Sunday, September 20, 2009

Fast Food breakdown

Let me just preface this post by saying I'm sorry that it is so long, but there was a lot to tell.

Ok, so now that things have slowed down a little bit for me I can give a real update. It is currently Sunday afternoon around 5:15 pm and a lot has happened since I flew out on Thursday. I'm not going to bore everyone with intense details but I'll give some highlights.

While waiting for my flight from Amsterdam to Madrid, a kid sat down next to me and pulled out Blue Like Jazz, which is a great book and I told him I had read it and we became friends. Turns out he's on his way to Salamanca to study abroad and also do campus ministries there. So that was pretty cool.

Through a series of contacts I was put in touch with a family living here in Madrid. Larry is an American who married a British woman named Maryan and they now live in Spain with their 5 kids. They picked me up from the airport, brought me to their home, fed me, gave me some advice about living in Spain, gave me a place to sleep off my jet-lag and helped me get in touch with my landlord and brought me to my apartment the next day. I mean, I'm not sure there is a better way to transition into living in a new country.

Through ANOTHER series of contacts I found my new landlord, name Hugo, who is a Colombian artist living here in the city. He had a room in his apartment that he was renting for a great price, so that's where I am now. I think if it had not been for Larry and Maryan, I would have been very intimidated about coming to the new apartment because Hugo doesn't really speak English. However, since I was able to have that day to recover I was feeling ready to jump into things and it has been awesome! Hugo is SUPER nice and my Spanish is holding up way better than I thought it would.

So last night was something called La noche en blanco. This is basically an annual festival that they hold in September during the full moon. I haven't been able to figure out exactly what is behind the celebration, but essentially there are lots of art exhibits and people play music and dance everywhere downtown. So, Hugo has some Colombian friends staying in our apartment because they are all preparing for a big test tomorrow for their PhD's. Hugo left for a bible study last night and they came into my room and asked if I would like to go with them to see some of the festivities. In my head I was like "that will be kinda awkward since you guys don't speak English and I barely speak Spanish." Out loud I was like "...SURE!" As it turns out, my Spanish was good enough to have a great time with them and they took turns trying to introduce themselves in English which was hilarious.

Here's the part where some of you are going to make fun of me. The first thing they wanted to do was eat because they were hungry. I was kinda starving so this was fine with me. However... the place they wanted to eat, ironically, was Burger King... As some of you know, I gave up fast food last September and just celebrated a year without it. I tried to explain that to them, but I don't think I made it clear enough that I seriously NEVER eat it anymore. Soo.... they bought me a whopper meal... and I ate it. hahaha I don't even feel bad about it though because I was having so much fun and they were taking such good care of me while taking me around the city so I gladly ate my first fast food burger in over a year. I don't plan on making a habit of it.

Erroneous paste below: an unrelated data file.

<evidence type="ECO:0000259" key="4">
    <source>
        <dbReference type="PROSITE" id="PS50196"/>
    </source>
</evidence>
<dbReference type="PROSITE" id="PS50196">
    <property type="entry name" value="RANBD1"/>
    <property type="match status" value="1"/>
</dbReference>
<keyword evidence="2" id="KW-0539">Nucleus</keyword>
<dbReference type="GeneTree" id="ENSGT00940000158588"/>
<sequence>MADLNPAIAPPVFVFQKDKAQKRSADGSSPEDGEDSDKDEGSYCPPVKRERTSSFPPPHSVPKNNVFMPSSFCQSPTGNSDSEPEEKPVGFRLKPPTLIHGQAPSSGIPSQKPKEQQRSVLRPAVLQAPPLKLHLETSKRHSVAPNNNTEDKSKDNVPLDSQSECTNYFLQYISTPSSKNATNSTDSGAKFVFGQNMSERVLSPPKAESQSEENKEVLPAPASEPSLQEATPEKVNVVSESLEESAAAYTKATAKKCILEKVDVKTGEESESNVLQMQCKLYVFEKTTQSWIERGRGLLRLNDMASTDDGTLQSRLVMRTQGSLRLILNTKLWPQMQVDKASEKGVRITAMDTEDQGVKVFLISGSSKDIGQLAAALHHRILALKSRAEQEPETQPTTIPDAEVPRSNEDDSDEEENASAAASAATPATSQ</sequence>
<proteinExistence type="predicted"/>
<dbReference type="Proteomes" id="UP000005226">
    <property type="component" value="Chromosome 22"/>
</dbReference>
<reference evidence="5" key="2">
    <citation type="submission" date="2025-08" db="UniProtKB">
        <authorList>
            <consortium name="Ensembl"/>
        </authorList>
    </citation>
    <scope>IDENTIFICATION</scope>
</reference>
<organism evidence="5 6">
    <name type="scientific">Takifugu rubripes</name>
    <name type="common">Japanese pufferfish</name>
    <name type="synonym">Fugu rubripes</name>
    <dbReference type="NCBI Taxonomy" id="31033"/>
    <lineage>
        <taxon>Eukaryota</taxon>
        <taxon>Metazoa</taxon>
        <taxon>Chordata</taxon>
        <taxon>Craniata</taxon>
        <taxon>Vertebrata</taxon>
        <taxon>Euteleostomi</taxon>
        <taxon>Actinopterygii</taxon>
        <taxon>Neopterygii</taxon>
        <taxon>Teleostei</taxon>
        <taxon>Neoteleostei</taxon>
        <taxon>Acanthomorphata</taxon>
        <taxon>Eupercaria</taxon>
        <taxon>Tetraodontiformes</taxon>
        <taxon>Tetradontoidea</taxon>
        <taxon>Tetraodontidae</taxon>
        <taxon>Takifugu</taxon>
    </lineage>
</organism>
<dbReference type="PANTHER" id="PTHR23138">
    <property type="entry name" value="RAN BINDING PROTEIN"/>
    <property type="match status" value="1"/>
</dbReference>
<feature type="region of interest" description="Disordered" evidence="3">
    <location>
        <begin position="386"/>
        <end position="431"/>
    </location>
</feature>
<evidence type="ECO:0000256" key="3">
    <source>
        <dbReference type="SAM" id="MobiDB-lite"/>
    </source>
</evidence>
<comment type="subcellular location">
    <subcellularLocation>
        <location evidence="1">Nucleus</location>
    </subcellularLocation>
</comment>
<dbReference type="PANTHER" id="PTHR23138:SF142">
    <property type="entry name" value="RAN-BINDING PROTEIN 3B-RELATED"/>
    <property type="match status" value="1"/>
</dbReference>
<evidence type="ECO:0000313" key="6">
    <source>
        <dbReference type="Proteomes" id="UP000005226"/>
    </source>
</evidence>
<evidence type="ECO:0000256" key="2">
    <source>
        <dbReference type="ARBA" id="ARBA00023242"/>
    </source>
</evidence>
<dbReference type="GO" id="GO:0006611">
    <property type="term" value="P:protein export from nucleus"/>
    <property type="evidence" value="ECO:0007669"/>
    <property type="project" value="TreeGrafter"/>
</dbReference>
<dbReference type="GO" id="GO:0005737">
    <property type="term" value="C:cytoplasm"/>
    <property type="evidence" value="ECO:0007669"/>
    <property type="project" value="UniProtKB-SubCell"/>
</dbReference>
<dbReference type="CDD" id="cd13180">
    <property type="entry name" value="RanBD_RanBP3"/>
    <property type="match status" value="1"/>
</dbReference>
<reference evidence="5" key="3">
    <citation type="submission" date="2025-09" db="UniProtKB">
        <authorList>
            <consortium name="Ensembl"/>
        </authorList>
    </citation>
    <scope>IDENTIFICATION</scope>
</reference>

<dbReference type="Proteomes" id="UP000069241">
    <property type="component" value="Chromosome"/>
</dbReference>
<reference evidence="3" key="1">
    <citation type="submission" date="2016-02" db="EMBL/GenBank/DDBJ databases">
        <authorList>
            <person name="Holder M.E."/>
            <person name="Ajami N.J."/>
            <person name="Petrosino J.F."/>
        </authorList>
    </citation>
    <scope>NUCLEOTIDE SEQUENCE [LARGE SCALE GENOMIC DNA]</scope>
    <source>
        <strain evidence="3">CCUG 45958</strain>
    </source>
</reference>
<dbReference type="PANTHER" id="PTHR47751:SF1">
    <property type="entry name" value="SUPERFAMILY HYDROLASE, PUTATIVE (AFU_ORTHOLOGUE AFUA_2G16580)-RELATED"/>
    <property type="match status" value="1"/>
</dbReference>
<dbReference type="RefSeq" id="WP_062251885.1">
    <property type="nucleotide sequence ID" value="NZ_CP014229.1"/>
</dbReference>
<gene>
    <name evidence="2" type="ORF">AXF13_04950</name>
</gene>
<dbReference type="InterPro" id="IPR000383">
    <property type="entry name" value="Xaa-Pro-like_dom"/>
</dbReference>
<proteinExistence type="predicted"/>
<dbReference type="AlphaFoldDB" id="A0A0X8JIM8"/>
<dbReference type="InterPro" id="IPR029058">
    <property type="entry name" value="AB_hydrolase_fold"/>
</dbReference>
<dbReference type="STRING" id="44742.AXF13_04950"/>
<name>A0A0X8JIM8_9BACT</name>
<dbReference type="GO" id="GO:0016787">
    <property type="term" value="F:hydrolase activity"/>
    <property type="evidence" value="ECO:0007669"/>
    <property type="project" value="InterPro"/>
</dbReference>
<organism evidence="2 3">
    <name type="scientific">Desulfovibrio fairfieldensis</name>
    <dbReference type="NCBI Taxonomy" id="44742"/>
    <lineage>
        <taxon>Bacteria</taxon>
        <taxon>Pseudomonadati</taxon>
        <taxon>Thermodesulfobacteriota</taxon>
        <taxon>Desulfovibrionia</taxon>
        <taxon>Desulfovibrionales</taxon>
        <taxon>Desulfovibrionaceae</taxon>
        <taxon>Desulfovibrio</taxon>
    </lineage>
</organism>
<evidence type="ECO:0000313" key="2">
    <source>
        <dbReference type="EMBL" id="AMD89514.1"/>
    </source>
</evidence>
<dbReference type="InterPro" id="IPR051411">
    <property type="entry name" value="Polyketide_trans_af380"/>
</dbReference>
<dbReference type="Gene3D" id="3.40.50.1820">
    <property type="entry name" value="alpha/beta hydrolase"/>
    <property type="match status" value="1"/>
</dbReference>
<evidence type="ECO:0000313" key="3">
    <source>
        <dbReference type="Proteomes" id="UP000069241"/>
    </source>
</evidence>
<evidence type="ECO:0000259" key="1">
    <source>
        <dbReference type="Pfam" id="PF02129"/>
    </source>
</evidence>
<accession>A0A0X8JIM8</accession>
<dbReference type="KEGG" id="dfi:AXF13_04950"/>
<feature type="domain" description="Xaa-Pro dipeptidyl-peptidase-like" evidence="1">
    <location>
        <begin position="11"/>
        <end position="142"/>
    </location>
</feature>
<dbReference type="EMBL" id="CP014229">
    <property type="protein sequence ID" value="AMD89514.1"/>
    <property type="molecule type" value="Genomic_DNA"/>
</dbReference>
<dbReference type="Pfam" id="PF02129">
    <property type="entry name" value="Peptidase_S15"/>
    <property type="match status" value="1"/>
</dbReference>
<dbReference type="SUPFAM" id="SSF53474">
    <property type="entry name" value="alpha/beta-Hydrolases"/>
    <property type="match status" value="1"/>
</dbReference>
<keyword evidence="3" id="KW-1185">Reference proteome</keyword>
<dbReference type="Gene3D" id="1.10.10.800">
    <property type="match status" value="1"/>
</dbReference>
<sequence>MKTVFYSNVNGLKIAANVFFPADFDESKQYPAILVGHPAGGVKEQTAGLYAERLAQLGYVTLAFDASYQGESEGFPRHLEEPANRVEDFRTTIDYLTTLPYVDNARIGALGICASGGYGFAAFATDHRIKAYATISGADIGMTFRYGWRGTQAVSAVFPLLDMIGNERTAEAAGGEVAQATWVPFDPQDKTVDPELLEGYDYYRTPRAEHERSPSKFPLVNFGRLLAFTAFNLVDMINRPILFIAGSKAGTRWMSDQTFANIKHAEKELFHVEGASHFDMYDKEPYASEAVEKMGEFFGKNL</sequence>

While I was at the Piano's house (Larry and Maryan), I met a friend of theirs named Anna who is from Atlanta and just did 2 years of Young Life here in Madrid. She is leaving to go back to the states tomorrow so before she left she offered to bring me to the church she has gone to. I met up with her this morning and we walked to her church which was incredible. It's a Spanish church, but it was very much like church in the United States. They played a few of the worship songs that we sing, only in Spanish. I almost teared up a few times because there's something very powerful about singing those same songs in a different language. It definitely gives you more of an understanding about how the church is a family. It's also a reminder that God lives in Madrid too and I don't ever have to feel like I'm apart from Him here. Does that make any sense?

Here's a funny story from church that illustrates the constant awkwardness of living in a country with a different language: After the service a guy walked up to me and said something to me, while shaking my hand. Now, I thought he said 'Dios te bendiga' (God bless you) which is a common thing people say to each other, but I still have no clue if that's actually what he said. I said 'y tu tambien' and then he said something else I didn't understand and walked away. I just have this feeling that in his mind that conversation was very different than what it was in my mind. You never go very long without feeling like a moron in these situations, but that's just a part of the experience and I've decided to embrace it and share it with all of you to have a laugh over.

Ok, I realize this is super long but I think this whole process of getting settled is one of the most important parts of the whole thing so I wanted you all to get a sense of how my last few days have been. Thanks for reading!


*Pictures: My room, The obligatory picture of my plane over the Atlantic, The city during La noche en blanco, My Colombian friends working to get ready for their exams. More Pictures


  1. Its awesome how many experiences you've already had. Keep having fun!